Document Type

Thesis - Open Access

Award Date


Degree Name

Master of Science (MS)


Animal Science


Many workers have suggested the possibility of an unidentified growth factor (s) in certain feed ingredients. Feeding trials conducted to determine the effect of unidentified growth factor sources on growth rates have produced inconsistent results. One of the biggest problems has been the isolation and identification of the compound responsible for the growth stimulus often obtained when unidentified growth factor sources are fed. Empirical fractionations have been done with some unidentified growth factor sources. Growth stimulation has been reported with various fractions extracted with different organic solvents, with a water extract as well as the ash of growth factor sources. The most common sources of unidentified growth factors are the b-product feeds, although claims have been made that these factors are also present in grass juices and dehydrated alfalfa meal. The byproduct feeds are mainly from three industries - the beverage distillers, the cheese manufacturers and the fish processors. Their by-products are distillers dried solubles, distillers dried grains with solubles, dried whey and condensed fish solubles. These byproducts are rich sources of many of the B-complex vitamins; often they contain more of these vitamins than the primary product. At one time these by-products were used as vitamin supplements in livestock feeds. If these by-product do contain an unknown, required nutrient, the use of various sources of the unidentified growth factors might result in more efficient conversion of feed to pork. However, the method by which the unidentified growth factor supplements produce a growth stimulus is not yet known. It is possible that they contain an unknown vitamin or a mineral not yet recognized as essential. Some workers have suggested that these feeds supplement a ration to provide a more optimum balance of known nutrients. Perhaps they affect ration digestibility so that animals can more efficiently use the nutrients in the ration. The reasons for undertaking this study were: (1) To determine the effect of distillers dried grains with solubles, dried whey and condensed fish solubles on the average daily gains and feed efficiency of growing-finishing swine. (2) To determine the effect of distillers dried grains with solubles on ration digestibility when fed at levels of 5, 10 and 20 percent of the ration.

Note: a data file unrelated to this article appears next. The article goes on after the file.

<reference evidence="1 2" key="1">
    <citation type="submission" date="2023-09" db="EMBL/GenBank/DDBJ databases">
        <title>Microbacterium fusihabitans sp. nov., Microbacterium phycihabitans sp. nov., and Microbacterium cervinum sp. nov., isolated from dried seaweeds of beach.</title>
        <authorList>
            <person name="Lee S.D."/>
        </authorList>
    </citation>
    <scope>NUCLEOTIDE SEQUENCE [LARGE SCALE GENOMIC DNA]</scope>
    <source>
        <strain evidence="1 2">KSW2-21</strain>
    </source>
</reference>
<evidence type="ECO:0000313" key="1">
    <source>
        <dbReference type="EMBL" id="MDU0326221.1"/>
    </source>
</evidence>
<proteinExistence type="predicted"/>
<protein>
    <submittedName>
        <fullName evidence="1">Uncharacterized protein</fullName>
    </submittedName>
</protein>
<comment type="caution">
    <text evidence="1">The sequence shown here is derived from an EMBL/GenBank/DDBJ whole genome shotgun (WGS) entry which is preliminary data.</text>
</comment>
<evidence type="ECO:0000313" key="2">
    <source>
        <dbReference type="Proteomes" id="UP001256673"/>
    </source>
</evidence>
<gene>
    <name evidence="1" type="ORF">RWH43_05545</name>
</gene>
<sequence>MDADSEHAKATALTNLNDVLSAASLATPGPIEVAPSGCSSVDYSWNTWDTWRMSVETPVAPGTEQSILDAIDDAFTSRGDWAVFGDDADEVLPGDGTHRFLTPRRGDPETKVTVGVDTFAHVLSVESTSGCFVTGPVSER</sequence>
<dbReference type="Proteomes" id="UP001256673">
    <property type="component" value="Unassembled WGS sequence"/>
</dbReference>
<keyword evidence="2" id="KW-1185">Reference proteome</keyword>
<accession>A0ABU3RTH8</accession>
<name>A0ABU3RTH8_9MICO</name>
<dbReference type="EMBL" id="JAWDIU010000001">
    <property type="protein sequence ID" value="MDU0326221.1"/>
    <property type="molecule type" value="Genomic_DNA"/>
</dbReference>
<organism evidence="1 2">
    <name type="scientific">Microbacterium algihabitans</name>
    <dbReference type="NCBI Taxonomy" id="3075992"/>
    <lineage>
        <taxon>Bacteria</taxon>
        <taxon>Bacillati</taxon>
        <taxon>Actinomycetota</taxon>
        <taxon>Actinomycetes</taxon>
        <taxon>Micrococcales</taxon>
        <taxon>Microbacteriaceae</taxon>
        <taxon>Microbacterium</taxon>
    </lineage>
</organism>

Library of Congress Subject Headings

Swine--Feeding and feeds




South Dakota State University